Southey Bowling Club, 559 Kingston Road, Raynes Park, Wimbledon
This is a backland site, bounded by three residential streets. The clubhouse was nearing the end of its life and a decision was taken to rebuild next to the (retained) bowling rink and also effect a new access to Kingston Road to serve a new cul-de-sac of 9 houses, the land being released to fund the new clubhouse. This will also enable the removal of a very incongruous and ugly addition to another property in the client’s ownership - 557 Kingston Road – which has subsequently also obtained permission to be used as two flats.
Working closely again with the client’s architect Philip Walls, this scheme had a rather long gestation, notwithstanding a favourable allocation which was confirmed in the adopted version of the local plan, for safeguarded open space and new housing.
I was able to successfully negotiate amendments to secure a favourable Officer recommendation. Extensive ‘parking stress’ surveys also had to be undertaken within a 400m radius of the site, with the help of a club Member and the client. This was to convince the council that on-street parking in surrounding streets was not so difficult to warrant a higher level of on-site car parking for both elements of the scheme.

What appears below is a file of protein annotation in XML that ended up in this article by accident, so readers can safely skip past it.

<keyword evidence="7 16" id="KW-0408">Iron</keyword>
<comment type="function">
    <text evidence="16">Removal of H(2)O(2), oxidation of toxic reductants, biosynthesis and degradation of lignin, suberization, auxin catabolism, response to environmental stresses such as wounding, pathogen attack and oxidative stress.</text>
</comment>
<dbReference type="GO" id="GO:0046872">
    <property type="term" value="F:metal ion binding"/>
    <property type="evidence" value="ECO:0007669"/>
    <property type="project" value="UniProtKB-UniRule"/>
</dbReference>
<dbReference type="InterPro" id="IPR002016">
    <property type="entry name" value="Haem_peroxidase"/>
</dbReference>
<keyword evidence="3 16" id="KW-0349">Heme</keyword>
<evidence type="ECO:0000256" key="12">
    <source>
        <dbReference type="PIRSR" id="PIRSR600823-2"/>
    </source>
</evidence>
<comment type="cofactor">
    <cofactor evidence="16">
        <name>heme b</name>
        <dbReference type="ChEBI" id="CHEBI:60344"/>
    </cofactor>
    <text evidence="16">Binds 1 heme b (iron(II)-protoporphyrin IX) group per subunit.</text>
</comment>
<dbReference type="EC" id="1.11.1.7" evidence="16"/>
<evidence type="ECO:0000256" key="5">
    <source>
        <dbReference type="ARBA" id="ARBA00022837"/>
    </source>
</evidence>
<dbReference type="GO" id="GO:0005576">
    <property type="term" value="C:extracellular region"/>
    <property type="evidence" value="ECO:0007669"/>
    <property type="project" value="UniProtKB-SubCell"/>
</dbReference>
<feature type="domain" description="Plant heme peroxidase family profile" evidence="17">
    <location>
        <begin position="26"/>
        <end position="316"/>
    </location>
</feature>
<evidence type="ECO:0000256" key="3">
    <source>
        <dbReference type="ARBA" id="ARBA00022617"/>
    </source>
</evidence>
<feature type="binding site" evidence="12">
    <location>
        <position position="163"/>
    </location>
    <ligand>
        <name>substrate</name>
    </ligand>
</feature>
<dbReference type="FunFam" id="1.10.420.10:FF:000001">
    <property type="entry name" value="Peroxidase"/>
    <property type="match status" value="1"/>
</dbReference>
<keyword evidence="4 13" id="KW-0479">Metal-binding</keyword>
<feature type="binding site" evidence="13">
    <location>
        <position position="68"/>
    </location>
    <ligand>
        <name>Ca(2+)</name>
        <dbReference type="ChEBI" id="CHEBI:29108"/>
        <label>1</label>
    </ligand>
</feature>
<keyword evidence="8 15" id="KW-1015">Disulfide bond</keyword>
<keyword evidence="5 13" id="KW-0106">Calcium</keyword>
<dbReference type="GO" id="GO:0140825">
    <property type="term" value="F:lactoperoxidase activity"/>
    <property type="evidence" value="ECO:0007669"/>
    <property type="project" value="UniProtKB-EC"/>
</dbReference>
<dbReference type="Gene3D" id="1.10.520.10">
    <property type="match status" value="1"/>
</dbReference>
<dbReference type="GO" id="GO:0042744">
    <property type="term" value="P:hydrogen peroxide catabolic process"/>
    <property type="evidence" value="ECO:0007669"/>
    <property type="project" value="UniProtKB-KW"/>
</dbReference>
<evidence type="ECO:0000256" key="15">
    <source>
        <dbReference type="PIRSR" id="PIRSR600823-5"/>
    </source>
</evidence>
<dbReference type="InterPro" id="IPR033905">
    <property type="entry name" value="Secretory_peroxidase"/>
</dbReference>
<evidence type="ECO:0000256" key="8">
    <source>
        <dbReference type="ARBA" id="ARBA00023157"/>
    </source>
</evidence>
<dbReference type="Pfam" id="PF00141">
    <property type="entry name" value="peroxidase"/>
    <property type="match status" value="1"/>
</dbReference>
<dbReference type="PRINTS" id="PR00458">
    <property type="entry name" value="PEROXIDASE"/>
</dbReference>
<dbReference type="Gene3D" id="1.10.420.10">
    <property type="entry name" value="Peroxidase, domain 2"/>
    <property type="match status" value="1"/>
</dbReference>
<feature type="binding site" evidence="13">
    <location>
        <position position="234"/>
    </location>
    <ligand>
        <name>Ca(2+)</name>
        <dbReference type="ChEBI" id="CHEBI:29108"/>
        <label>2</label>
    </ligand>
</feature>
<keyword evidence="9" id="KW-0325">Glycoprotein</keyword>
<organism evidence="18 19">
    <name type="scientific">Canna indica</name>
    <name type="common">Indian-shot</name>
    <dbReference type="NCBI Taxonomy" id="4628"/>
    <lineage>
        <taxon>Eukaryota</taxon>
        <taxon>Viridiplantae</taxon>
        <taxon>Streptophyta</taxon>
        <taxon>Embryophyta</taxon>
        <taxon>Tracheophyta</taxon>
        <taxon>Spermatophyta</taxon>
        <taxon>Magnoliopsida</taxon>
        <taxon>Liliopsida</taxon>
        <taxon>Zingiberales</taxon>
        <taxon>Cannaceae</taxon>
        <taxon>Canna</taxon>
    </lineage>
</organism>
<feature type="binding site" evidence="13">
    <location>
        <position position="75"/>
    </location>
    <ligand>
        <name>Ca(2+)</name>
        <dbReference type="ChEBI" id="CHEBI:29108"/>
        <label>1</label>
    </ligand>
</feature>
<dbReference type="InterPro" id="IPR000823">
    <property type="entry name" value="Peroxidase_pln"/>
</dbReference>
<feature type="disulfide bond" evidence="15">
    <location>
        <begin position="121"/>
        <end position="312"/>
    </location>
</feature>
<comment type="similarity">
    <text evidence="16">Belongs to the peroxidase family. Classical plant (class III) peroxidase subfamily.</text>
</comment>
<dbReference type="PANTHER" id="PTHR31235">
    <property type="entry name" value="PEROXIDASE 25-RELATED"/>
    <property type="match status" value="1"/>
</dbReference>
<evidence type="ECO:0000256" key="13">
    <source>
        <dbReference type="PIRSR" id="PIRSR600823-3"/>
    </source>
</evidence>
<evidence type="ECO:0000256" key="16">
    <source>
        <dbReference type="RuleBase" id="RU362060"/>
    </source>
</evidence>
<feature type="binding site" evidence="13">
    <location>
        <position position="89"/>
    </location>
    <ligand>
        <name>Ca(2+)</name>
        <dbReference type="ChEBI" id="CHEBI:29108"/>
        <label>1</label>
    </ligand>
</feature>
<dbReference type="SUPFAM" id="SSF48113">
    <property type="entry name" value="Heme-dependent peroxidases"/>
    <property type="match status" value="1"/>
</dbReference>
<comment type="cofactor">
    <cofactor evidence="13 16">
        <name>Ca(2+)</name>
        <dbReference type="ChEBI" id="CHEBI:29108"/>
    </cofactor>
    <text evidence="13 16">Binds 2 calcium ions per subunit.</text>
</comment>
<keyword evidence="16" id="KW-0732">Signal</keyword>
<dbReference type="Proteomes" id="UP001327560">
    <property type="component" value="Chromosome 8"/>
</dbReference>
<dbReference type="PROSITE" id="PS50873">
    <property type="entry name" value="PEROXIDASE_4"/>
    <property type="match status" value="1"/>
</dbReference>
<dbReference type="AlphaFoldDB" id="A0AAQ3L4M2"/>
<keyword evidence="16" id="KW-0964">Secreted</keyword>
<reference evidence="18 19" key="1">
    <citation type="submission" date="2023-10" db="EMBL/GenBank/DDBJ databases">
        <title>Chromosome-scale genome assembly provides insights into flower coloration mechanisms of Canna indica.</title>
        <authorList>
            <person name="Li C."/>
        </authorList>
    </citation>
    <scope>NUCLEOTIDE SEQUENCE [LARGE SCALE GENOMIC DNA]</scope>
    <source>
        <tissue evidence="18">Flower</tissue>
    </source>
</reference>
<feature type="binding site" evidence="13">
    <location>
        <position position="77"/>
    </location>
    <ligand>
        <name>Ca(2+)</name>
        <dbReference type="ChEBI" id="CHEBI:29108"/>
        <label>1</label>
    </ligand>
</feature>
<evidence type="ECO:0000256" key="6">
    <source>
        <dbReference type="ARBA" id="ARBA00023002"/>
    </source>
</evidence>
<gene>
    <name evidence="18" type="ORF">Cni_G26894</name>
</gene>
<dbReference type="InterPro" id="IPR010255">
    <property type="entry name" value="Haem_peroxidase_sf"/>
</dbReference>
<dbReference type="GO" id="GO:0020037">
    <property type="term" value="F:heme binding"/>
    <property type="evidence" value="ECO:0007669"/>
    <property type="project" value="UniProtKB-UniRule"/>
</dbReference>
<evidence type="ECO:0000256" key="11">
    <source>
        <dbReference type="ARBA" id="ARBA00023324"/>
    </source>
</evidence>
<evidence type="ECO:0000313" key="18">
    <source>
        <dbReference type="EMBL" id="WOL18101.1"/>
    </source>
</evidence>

The scheme had to address 101 Policy considerations, including those of the London Plan, as well as much adopted supplementary planning document guidance.
Despite concerns expressed by a large number of adjoining neighbours in a packed council meeting, I was able to calmly show how the amended scheme carefully addressed their concerns and convinced the Planning Committee to support their Officer recommendation to approve.
Viability work undertaken by Dr Andrew Golland, suddenly became less relevant when the council confirmed it would be following the Secretary of State’s requirement to set aside tariff style developer contributions on schemes less than 10 new dwellings.
The scheme is now under the first phase of development to provide the new clubhouse (seen in the third photo on the left).
The old clubhouse will then be demolished to make way for phase two of 9 new houses.
These are new houses designed to be sub-servient to the sunlight reaching their neighbours’ gardens, whilst still providing for adequate garden sizes and room sizes meeting the occupiers’ needs.